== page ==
CDC announced Wednesday that it will implement a requirement for a negative COVID-19 test or documentation of recovery for air passengers boarding flights to the United States originating from the People’s Republic of China (PRC) and the Special Administrative Regions of Hong Kong and Macau. CDC is announcing this step to slow the spread of COVID-19 in the United States during the surge in COVID-19 cases in the PRC given the lack of adequate and transparent epidemiological and viral genomic sequence data being reported from the PRC. These data are critical to monitor the case surge effectively and decrease the chance for entry of a novel variant of concern. CDC will continue to monitor the situation and adjust our approach as necessary.
Variants of the SARS-CoV-2 virus continue to emerge in countries around the world. However, reduced testing and case reporting in the PRC and minimal sharing of viral genomic sequence data could delay the identification of new variants of concern if they arise. Pre-departure testing and the requirement to show a negative test result has been shown to decrease the number of infected passengers boarding airplanes, and it will help to slow the spread of the virus as we work to identify and understand any potential new variants that may emerge.
Starting at 12:01 AM ET on January 5, all air passengers two years and older originating from the PRC will be required to get a test (such as a PCR test or an antigen self-test administered and monitored by a telehealth service or a licensed provider and authorized by the Food and Drug Administration or the relevant national authority) no more than 2 days before their departure from the PRC, Hong Kong, or Macau, and show a negative test result to the airline upon departure.
- The requirement applies to these air passengers regardless of nationality and vaccination status.
- This will also apply to persons traveling from the PRC via third country transit and to passengers connecting through the United States onward to further destinations.
- Along with applying this requirement to direct flights from the PRC, passengers transiting Incheon International Airport, Toronto Pearson International Airport, and Vancouver International Airport on their way to the United States will be required to provide a negative COVID-19 test if they have been in the PRC in the last 10 days no more than 2 days before their departure to the United States. These three transit hubs cover the overwhelming majority of passengers with travel originating in the PRC and the Special Administrative Regions. We will continue to monitor travel patterns, adjust our approach as needed, and keep Americans informed in a timely manner.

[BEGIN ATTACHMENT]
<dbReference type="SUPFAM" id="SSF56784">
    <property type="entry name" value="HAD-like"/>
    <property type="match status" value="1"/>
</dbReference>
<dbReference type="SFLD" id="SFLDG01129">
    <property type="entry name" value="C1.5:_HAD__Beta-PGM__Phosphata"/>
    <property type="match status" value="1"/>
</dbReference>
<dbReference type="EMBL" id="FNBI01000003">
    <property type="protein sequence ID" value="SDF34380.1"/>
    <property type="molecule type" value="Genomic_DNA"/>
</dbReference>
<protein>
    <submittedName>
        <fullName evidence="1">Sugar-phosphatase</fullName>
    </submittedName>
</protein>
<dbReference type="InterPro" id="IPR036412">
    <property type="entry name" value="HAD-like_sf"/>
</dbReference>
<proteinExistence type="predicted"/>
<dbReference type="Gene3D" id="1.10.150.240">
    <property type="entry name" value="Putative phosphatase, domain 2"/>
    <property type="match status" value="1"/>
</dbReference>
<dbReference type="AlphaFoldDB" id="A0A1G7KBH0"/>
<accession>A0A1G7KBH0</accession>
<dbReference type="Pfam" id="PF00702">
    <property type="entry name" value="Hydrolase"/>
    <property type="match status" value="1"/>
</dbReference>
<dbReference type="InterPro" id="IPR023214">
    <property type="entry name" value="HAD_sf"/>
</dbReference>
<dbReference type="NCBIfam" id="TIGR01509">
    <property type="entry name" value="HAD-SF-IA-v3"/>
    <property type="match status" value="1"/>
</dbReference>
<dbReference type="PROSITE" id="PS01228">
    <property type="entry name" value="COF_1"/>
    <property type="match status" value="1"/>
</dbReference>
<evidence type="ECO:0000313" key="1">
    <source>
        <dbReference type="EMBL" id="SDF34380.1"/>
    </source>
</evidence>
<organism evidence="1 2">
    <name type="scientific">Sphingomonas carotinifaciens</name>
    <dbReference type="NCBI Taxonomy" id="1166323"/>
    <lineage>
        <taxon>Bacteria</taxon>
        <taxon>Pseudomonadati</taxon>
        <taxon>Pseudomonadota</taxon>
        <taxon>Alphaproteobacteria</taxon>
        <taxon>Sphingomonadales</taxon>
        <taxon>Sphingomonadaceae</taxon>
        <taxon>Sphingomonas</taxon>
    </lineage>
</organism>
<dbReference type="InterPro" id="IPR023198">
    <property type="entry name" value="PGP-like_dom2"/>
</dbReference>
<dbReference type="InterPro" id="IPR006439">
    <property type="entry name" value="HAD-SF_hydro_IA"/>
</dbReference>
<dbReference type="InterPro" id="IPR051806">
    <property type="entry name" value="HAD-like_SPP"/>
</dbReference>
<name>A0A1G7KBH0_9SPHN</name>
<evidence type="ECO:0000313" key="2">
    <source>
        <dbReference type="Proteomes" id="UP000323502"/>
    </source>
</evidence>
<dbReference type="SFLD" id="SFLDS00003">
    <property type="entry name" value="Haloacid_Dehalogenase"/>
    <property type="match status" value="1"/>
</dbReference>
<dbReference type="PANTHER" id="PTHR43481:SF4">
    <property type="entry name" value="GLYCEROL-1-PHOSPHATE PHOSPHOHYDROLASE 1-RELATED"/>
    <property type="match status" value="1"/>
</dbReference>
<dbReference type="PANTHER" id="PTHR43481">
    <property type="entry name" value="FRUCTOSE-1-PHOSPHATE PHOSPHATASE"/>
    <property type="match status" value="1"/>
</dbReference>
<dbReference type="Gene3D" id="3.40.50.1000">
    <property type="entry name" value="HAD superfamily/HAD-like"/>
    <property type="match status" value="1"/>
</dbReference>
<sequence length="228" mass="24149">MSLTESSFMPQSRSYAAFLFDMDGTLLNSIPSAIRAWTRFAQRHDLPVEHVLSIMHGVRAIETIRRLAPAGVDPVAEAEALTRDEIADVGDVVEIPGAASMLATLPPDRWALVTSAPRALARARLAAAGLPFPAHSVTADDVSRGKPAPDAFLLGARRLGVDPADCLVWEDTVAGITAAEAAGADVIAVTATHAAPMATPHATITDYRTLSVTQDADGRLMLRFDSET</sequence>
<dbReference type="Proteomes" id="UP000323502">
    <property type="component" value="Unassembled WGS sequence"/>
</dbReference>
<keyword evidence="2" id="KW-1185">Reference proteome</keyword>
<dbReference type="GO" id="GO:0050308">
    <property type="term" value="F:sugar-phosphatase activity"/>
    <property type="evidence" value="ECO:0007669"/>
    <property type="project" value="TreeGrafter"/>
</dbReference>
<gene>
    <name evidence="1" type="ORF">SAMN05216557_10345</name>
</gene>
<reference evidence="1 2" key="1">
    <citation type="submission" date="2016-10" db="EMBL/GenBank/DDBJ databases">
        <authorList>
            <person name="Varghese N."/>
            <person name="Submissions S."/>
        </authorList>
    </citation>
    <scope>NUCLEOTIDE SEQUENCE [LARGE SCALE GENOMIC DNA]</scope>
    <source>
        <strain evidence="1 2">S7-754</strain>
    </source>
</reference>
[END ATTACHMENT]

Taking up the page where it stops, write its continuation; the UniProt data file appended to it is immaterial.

- Passengers who tested positive more than 10 days before the flight can provide documentation of recovery from COVID-19 in lieu of a negative test result.
- Airlines must confirm the negative COVID-19 test result or documentation of recovery for all passengers before they board or deny boarding to the passenger.
CDC is also expanding the Traveler-based Genomic Surveillance program (TGS), a voluntary program that serves as an early warning system to detect and characterize new and rare variants of the virus that causes COVID-19. TGS collects anonymous nasal swabs from arriving international travelers on selected flights at major U.S. international airports. The program tests for presence of the COVID-19 virus, and if it is detected, the program sequences the virus’s genome to identify any new variants. The program is expanding by adding additional airports (Los Angeles and Seattle)—bringing the total number of airports to seven and number of weekly flights covered to approximately 500 from at least 30 countries across all World Health Organization (WHO) regions. This includes approximately 290 weekly flights from PRC and surrounding areas.
TGS has proven to overcome gaps in global SARS-CoV-2 variant surveillance that occur as many countries decrease or discontinue testing and sequencing. During the initial weeks of the Omicron surge, TGS detected two Omicron subvariants, BA.2 and BA.3, and reported them to the global database weeks before they were reported elsewhere, demonstrating that the program is able to detect variants early.
The approach laid out, when layered with existing CDC recommendations such as masking during travel, self-monitoring for symptoms, and testing for three days after arrival from international travel, will help make travel safer, healthier, and more responsible by reducing spread on planes, in airports, and at destinations and to be on alert for any potential variants emerging. Our new testing policy, along with expansion of TGS, will help to protect travelers and the health and safety of American communities.
CDC also continues to work with WHO and partner countries to enhance sequencing capacity and improve the global capacity to detect new variants.
This order will become effective on January 5, 2023, at 12:01 AM ET. More information will be made available by CDC in the coming days. For a list of authorized tests, check here.